Hivos: Sustainable food projects as a way to spark global change
Hivos doesn’t shy away from the urgent challenges of the 21st century: food insecurity and malfunctioning food systems, the world’s ballooning population, climate change, and beyond. Instead, the Dutch organization supports individuals and communities to develop their own strategies and solutions that fight for social and environmental justice—including food justice.
With operations across Africa, Asia, and Latin America, sustainable food has long been one of Hivos’ key programmatic areas, before being folded into the organization’s climate justice work in early 2020.
Hivos promotes healthy and sustainable food systems through place-specific projects and uses a variety of intervention strategies. At a high-level, the organization works to bring a stronger consumer and citizen voice into food system governance. In doing so, its projects elevate voices that have historically been excluded from these conversations, including small-scale producers, women, youth, and street vendors.
Hivos has a trio of strategies that involve individuals, communities, and national policymakers.
The first strategy is to work with early-stage food entrepreneurs to finance the development of their technical and business skills. Hivos also helps connect these small and mid-sized enterprises (SMEs) to potential investors who can support their long-term sustainability.
One example of this strategy in action is the Switch Asia Local Harvest project, a partnership between Hivos, the European Union, World Wildlife Fund Indonesia, and other Indonesian groups. Currently underway, that project promotes fair trade agricultural products as a way to support SMEs and small-scale farmers, contribute to healthier diets, and protect Indonesia’s biodiversity, the likes of which is threatened by large-scale, unsustainable agricultural practices.
Hivos’ second strategy is to create coalitions that bring diverse stakeholders together to develop local, national, and international examples of food systems transformation. These coalitions unite as food change labs, places that foster local markets and promote systemic change.
The evidence generated from these food change labs is then used to influence policy at a national level and in international fora—Hivos’ third strategy to ensure healthy and sustainable food systems solutions are scaled at a global level.
Hivos and the Uganda Food Change Lab
This trio of strategies is best illustrated through an example. In speaking about the impact of its approach, Hivos often refers to its work with partners in Fort Portal, a fast-growing city in Kabarole district in western Uganda.
Fort Portal is representative of the challenges faced by many communities across the Global South. It’s population is projected to grow tenfold over the next 20 years, and the city already faces high rates of malnutrition and stunting, despite ample food production around the region. Much of the food produced in the area is exported while community members often have no choice but to turn to purchased, processed food. Food insecurity rates are high.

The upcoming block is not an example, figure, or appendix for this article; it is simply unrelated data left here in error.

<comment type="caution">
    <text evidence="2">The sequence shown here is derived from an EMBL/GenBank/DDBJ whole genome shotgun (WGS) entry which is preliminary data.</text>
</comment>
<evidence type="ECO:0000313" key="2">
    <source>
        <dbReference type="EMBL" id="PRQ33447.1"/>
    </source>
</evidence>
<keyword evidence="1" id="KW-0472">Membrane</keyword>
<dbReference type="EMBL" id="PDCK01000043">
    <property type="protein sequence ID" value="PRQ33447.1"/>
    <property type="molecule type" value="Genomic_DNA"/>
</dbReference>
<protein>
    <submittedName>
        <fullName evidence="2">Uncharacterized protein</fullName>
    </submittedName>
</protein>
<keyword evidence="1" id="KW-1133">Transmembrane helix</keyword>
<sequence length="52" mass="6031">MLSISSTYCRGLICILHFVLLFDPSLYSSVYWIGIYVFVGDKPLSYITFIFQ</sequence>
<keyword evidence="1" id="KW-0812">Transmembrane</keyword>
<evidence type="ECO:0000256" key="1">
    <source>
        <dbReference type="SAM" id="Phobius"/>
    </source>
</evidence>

Hivos has been working in Kabarole district since 2015 as part of its Sustainable Diets for All program (SD4ALL). The Uganda Food Change Lab is led locally by the Kabarole Research and Resource Centre (KRC) in partnership with Hivos, the International Institute for Environment and Development (IIED), and local actors and citizens.
The Lab includes a “Coalition of the Willing,” a consumer advocacy group that promotes the consumption of nutritious food indigenous to the region. “[The coalition] is comprised of farmers, artists, food processors, food vendors, chefs, nutritionists, and local and opinion leaders,” writes Bwambale Bernard, a nutritionist with KRC. “Food ambassadors are influential leaders who promote healthy diets for all in their respective constituencies.”
At first, food and food systems were not included in Fort Portal’s urban planning. By convening the Uganda Food Change Lab and starting a multi-stakeholder dialogue, key policies have been established and changed based on the concerns raised by citizens.
For example, consumers managed to reverse a government policy that outlawed street vendors, arguing these vendors provide a source of inexpensive and healthy food, especially for lower-income citizens. Conversations such as this have led to structural food system changes in the city.
With similar food change labs established in Zambia, Kenya, Indonesia, and Bolivia, the goal of SD4ALL is to increase national advocacy around sustainable food systems and have examples of best practices that Hivos can use with their partners to further influence the conversation internationally.
SD4ALL and the Uganda Food Change Lab are just one example of Hivos’ work around the globe. By amplifying the voices of citizens and marginalized groups, facilitating conversations with diverse actors, and implementing projects and strategies on a place-by-place basis, Hivos demonstrates there are new and more inclusive ways to bring consumers and citizens into the discussion around food systems transformation.